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Lookup NU author(s): Dr Müge Satar
This is the final published version of a report that has been published in its final definitive form by British Council, 2021.
For re-use rights please refer to the publisher's terms and conditions.
The research investigated which specific features of candidate talk IELTS Speaking Test (IST) examiners orient to when taking scoring decisions. We also researched whether the use of the scoring scheme and customized app potentially adds any value to IST examiner development.This was enabled by the development of an IST scoring scheme for an app (VEO) which creates a recording of when exactly in the test the examiners have noticed specific features of candidate talk and taken specific decisions on scoring as a result. Each of 4 IELTS examiners independently viewed 2 test videos using the app and scored it using the scoring tags. We then conducted individual stimulated recall interviews with the examiners involved.We found that the use of the customized IELTS scoring scheme and VEO app illuminates the IST rating process and potentially adds significant value to IST examiner development, specifically the re- certification process. When examiners assign higher scores, they focus on positive evidence, whereas with lower scores, they focus on negative evidence. Fluency & coherence scores are mostly assigned cumulatively. Grammar scores can be more easily tagged in relation to specific features. Examiners notice idioms and reward their use with a high mark, even if not delivered perfectly. Examiners form hypotheses as they listen to the candidate talk, then look for evidence that will confirm or reject these hypotheses. Examiners make scoring decisions in a cumulative way, rather than orientating towards single instances. Pronunciation issues may influence examiner decisions in relation to other criteria.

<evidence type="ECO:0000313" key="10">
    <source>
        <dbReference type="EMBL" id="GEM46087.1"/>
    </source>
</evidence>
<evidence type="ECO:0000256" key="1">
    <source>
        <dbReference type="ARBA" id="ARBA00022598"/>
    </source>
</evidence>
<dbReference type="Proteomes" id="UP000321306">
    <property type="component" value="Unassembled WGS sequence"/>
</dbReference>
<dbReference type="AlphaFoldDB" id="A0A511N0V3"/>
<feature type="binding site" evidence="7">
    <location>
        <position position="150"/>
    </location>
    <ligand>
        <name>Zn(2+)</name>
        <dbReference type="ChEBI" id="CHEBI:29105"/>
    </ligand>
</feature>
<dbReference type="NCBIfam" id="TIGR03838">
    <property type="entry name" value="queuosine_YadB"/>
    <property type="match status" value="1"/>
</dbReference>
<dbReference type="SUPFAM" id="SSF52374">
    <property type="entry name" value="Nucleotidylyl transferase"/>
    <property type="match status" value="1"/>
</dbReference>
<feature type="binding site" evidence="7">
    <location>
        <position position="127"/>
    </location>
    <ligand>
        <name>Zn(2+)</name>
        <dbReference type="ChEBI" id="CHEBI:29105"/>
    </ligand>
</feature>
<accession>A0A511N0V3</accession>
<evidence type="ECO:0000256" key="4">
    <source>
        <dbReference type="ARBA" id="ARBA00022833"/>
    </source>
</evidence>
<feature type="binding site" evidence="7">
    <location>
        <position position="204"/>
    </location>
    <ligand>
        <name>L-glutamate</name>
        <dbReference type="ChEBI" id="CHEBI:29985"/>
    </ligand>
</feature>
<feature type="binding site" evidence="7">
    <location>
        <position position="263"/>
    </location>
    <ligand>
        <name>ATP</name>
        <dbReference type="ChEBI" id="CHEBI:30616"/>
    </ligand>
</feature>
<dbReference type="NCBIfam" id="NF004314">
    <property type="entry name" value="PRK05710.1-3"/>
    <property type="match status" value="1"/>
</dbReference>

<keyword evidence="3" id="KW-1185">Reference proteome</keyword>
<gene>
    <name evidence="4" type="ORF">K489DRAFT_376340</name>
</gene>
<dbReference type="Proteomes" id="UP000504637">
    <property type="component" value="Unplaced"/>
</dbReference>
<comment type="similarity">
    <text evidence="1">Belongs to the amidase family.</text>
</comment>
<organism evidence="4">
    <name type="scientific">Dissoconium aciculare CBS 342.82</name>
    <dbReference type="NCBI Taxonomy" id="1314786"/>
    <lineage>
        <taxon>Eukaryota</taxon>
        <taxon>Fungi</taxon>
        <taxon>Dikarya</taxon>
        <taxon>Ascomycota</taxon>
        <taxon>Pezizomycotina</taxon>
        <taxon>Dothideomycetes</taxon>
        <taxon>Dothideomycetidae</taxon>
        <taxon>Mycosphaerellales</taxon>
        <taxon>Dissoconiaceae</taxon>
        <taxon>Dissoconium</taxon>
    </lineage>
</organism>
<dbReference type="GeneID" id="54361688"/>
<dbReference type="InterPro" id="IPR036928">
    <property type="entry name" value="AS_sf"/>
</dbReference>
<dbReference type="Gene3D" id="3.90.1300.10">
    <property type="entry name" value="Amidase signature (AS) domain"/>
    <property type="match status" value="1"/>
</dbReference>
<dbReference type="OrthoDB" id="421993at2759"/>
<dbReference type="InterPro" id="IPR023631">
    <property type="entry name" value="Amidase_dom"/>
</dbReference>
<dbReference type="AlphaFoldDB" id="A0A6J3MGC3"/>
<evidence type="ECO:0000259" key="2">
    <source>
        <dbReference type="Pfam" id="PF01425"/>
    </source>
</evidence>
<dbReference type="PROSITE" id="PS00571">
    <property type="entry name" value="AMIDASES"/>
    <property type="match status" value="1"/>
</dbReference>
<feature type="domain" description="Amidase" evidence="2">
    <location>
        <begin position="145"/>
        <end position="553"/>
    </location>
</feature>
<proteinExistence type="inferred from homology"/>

Author(s): Seedhouse S, Satar M
Publication type: Report
Publication status: Published
Series Title: IELTS Research Reports Online Series
Online publication date: 01/05/2021
Acceptance date: 31/03/2020
Report Number: 5
Institution: British Council
Notes: Embargo on the authors' copy until the report is officially published. The publication will be freely accessible online and we will update the full text with the published copy when this is available.